Imagine that you’ve just designed a dream product that you hope will make its debut on store shelves one month from now. You’ve asked a third-party to visit the factory and carry out a QC inspection for the product. Now that the inspection is finished, you receive the report with a result of “fail”. What should you do?
It’s not uncommon for product QC inspections to fail, particularly when it’s the first inspection for a new product. You’ve probably paid a deposit for these goods. You cannot simply reject the shipment and walk away. So what can you do about it? In this article, we’ll tell you how to respond to a failed inspection. But first, let’s clarify just what is meant by a failed inspection result.
What Does it Mean to “Fail” a QC Inspection?
Ultimately, a result of “fail” means there was a serious issue found with the product(s), or that based on the sample size inspected, the defects found exceeded the tolerance for AQL (Acceptable Quality Limits).
Sometimes failure is caused by insignificant defects which may be acceptable to you. But other times, there are key issues that point to components which must be reworked.
Provide Feedback to Both Your Supplier and QC Provider
The first step is to provide clear feedback to the factory and your third-party QC provider. They should be able to advise corrective action to address the defects or other issues that were found during inspection. Defining clear quality standards is the first step to resolving issues in future orders.
In many cases, a fail result may have been caused by too many minor defects such as small scratches or other, perhaps insignificant, visual defects. In this case, you may decide to accept the order and ask the factory for their corrective action plan – how they plan to reduce or eliminate similar defects in the future.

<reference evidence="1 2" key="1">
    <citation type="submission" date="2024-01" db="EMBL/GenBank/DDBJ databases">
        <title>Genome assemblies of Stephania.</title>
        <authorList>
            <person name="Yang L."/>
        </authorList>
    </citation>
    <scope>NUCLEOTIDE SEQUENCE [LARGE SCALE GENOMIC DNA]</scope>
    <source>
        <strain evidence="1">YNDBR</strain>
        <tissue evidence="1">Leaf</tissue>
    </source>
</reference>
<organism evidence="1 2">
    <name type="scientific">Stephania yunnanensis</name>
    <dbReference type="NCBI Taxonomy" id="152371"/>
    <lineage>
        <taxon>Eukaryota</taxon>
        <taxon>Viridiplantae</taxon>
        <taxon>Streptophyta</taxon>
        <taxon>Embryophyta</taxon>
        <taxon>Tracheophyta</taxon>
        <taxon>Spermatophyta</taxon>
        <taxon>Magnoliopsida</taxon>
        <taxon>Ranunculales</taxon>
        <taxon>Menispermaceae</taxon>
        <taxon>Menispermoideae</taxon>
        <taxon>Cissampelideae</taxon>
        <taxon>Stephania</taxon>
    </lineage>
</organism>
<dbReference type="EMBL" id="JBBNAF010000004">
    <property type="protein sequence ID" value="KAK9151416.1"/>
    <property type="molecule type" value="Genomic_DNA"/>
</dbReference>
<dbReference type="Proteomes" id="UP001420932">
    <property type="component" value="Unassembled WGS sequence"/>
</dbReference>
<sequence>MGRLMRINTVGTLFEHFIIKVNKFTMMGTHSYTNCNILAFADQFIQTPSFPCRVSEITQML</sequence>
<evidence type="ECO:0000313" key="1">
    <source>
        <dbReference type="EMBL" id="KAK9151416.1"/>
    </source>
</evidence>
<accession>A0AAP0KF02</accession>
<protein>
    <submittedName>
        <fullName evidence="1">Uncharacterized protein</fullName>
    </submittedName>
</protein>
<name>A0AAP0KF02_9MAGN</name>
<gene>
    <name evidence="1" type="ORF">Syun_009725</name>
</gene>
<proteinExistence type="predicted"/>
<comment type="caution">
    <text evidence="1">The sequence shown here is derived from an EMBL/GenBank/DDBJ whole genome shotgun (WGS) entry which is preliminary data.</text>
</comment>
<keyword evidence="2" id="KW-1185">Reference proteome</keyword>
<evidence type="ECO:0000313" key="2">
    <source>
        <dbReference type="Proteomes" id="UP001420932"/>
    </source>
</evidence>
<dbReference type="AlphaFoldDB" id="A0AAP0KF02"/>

However, sometimes there are key defects which are unacceptable to you. Defects like these need to be reworked, if possible, before an order ships. In such circumstances, how can you be sure that the factory will carry out this work before shipping?
Reinspect the Product to Verify Reworking
The most effective way to ensure that reworking is carried out is to insist on another QC inspection prior to shipment. A re-inspection by your QC partner is the only way to ensure that the defects found during the initial inspection were fixed or mitigated to an acceptable standard. Some prudent buyers might have an agreement that the supplier bear the costs of any re-inspections needed to verify reworking. This kind of agreement often helps hold the factory accountable to meeting product standards.
Sometimes deadlines are tight, or you’ve not factored-in costs of re-inspections. In this case, you should at least insist that the factory conduct a 100% inspection of the order internally. Factory management should be able to provide you with a report of how many times the relevant defects were found during their inspection. Not surprisingly, a factory’s own QC staff are likely to be more lenient when reviewing their own work. So it’s important that you clearly explain the consequences of shipping goods with unreported defects (e.g. charge back, no future business etc.).
The factory conducting their own inspection will not ensure that they actually carry out the reworking. But this puts the responsibility back on the factory should you find that the goods still have those defects on arrival. This way, you have some protection if the factory has no intention of carrying out the reworking they say they’ll do.
Next time your shipment fails QC inspection, don’t panic. If the result is due to something non-critical, focus on remedying those issues for future orders. Should it be serious enough to warrant re-work, make sure you put the responsibility back on the factory. You can do this either by insisting on re-inspection, or having clear consequences laid out in case those defects or issues are found in the finished goods that you receive.